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close this bookPrimary Teacher Education in Malawi: Insights into Practice and Policy (CIE, 2002, 144 p.)
close this folderChapter 2: The Malawi Integrated In-Service Teacher Education Programme In Context
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View the document2.2 The training system and the development of MIITEP

2.2 The training system and the development of MIITEP

The primary training system consists of six teacher-training colleges located in different parts of the country. All except two, which are associated with Churches, are government-owned, and all are responsible to the MoEST which provides the salaries of staff and stipends for trainees. Table 2.1 below shows the capacity of the primary college system in 1999. The TTCs had about 175 staff when the data was collected (1999). Staff student ratios varied from 11:1 to 21:1.

Table 2.1: Number of Lecturers in Colleges and Nominal Student Capacity 1999

College

Number of lecturers

Number of non-teaching staff

Capacity
(Female)

Capacity
(Male)

Capacity
(Total)

Staff/Student Ratio

BTC

26

35

240

300

540

21

LTC

32



540

540

17

Karonga

28

25

100

200

300

11

Kasungu

28

6

200

400

600

21

St Joseph

23

20

300


300

13

St Montfort

38



450

450

12

Total

175

86

840

1890

2730

16

The MIITEP system shows both continuities and discontinuities with the past. Teacher education programmes in Malawi have undergone a number of structural changes in the last ten years, all in the direction of shortening and condensing the formal period of college-based training in order to meet increasing demand for new teachers.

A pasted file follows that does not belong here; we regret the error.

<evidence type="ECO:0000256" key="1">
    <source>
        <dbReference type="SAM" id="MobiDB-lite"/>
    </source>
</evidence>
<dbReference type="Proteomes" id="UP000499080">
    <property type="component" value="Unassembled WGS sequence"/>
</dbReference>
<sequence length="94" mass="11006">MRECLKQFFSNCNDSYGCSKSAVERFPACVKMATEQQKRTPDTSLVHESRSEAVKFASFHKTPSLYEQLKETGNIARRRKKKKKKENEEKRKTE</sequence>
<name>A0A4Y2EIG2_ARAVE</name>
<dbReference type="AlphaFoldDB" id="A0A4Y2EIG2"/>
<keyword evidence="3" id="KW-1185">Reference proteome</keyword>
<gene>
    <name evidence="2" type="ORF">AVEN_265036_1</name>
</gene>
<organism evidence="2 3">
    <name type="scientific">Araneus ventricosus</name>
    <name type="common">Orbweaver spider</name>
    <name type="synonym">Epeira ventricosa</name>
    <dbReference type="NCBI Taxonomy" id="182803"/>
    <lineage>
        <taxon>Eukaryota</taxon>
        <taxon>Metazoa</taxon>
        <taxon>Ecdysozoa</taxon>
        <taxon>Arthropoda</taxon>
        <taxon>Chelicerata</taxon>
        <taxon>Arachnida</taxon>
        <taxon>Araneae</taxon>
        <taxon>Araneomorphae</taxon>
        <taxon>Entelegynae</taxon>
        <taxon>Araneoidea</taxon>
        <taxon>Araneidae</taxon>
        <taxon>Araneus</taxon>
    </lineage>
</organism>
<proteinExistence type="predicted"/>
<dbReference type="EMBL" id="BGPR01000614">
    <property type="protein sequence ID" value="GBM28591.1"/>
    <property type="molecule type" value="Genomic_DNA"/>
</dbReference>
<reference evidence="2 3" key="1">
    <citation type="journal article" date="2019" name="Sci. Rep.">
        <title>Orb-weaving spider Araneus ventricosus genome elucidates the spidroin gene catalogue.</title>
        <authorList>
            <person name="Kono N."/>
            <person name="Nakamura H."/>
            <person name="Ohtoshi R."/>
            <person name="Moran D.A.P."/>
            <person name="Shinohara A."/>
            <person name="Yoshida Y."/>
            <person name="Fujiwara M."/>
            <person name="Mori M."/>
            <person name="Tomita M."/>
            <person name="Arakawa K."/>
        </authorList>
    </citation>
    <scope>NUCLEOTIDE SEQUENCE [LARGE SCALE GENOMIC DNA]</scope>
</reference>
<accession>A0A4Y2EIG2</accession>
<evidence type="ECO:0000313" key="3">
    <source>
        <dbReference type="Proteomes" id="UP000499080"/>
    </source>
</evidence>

At Independence in 1964, the 'normal' training programme was the two-year residential college course which took entrants with either a Junior Certificate or a Malawi School Certificate of Education, who qualified respectively as T3 or T2 teachers. In 1987 a 'crash' one-year in-service initial course was instituted in one college, to train unqualified but experienced teachers. This did not meet demand and as a result the Malawi Special Distance Teacher Education Programme (MASTEP) was set up in 1989 to train teachers on-the-job through a combination of short residential courses, local seminars, and distance learning methods. This was discontinued after 3 years, and replaced by a programme of one year's field training followed by one year's residential course in a college (Hauya 1997, Kunje and Lewin 2000). MIITEP is a successor to these innovations designed to address the explosion in demand for primary teachers since FPE.

In 1995 the new government entered into discussions with the World Bank and the German Gesellschaft fur Technische Zusammenarbeit (GTZ) about certifying the 'untrained temporary teachers', about 20,000 of whom had been recruited as part of the FPE initiative. MoEST personnel were sent to look at other training programmes within the region (e.g. in Zambia and Zimbabwe) to see how similar problems had been tackled. The GTZ emerged as the professional training partner for MIITEP. Once the decision was taken, the programme was worked out, staffed and implemented by Malawians, with one or two German consultants. A Teacher Development Unit (TDU) was set up within the MoEST, and project implementation was co-ordinated from there.

The details of the MIITEP training system and aspects of its current status are described in detail in a number of documents (e.g. Bude et al 1995, GTZ 1995, DSE 1998, Malawi Integrated Inservice Teacher Education Programme 1997a,b and c, and 1998, Stuart and Kunje 2000, Kunje and Lewin 2000). In brief the programme consists of a one term residential course followed by four or five terms of supervised teaching in schools. In the sixth term trainees attend a one month residential block which includes final examinations. The original profile of planned activity is shown below.